‘Mulan’ neglects global issues


Karen Wu

With questionable writing and external controversies, Disney brings dishonor to its live-action “Mulan” by mishandling human rights issues, Chinese customs, feminism and the material from the original animated version.

Plot of the movie

Based off the Chinese legend Hua Mulan, the film tells the story of a young woman, Mulan (played by Yifei Liu), who struggles with societal expectations for women in an imperial China. When the Rouran tribal kingdom invades, Mulan takes the place of her ailing father in the army. Aiding the invaders is Xianniang (played by Li Gong), a witch shunned by imperial China.

Movies do not exist separately from societal issues, and “Mulan” has faced boycotting calls because of its association with Chinese human rights violations. Liu posted on social media in 2019 supporting the Hong Kong police, who used force to quell pro-democracy protests. In the movie credits, Disney thanks several Chinese government entities working to detain over one million Uighur Muslims, an ethnic minority living in the Xinjiang Province.

Controversy surrounding the film

Disney’s weak stance on the Mainland Chinese government’s human rights violations and its casting of a popular Chinese actress come across as attempts to court the Mainland Chinese audience. However, Disney even misses that mark by hiring white New Zealand director Niki Caro and littering the film with historical inaccuracies. For example, the original Mulan was born in northern China. However, Disney’s live-action Mulan lives in a “tulou” house from the southern Fujian province.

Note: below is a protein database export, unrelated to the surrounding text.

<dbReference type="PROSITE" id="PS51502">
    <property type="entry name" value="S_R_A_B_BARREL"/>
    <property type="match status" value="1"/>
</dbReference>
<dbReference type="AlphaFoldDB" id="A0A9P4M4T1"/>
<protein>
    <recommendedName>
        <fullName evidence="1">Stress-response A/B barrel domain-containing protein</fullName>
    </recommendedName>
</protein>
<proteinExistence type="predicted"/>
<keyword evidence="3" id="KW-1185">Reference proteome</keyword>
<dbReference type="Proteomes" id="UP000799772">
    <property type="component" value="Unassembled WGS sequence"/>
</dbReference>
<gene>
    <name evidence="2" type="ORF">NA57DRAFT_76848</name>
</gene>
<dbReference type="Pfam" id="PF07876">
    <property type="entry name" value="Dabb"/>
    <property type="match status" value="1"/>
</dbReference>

Some plot points in the movie felt contrived, such as (spoiler alert) Xianniang’s death after she switches to Mulan’s side. Xianniang died stopping an arrow from hitting Mulan, which was unnecessary considering Mulan consistently dodges arrows throughout the film. It felt as though the writers couldn’t figure out what to do with Xianniang and chose to get rid of her. The death goes against the movie’s feminist message, considering Xianniang was the only other woman Mulan had significant interactions with other than Mulan’s mother and sister, who had few lines of dialogue.

Personal conclusions about the Film

Though the fight scenes were enjoyable and the set and costume designs were striking, the movie was dry when there wasn’t any combat. Because the live-action movie excluded Mushu, a character who served as comedic relief in the animated movie, it was also less engaging.

With dry writing, plot points contradictory to feminism and a refusal to stand up against the Mainland Chinese government’s human rights violations, Disney fails at both crafting an entertaining movie and navigating social issues. Disney’s blunders make “Mulan” barely decent at best and downright infuriating at worst for a wide range of audiences.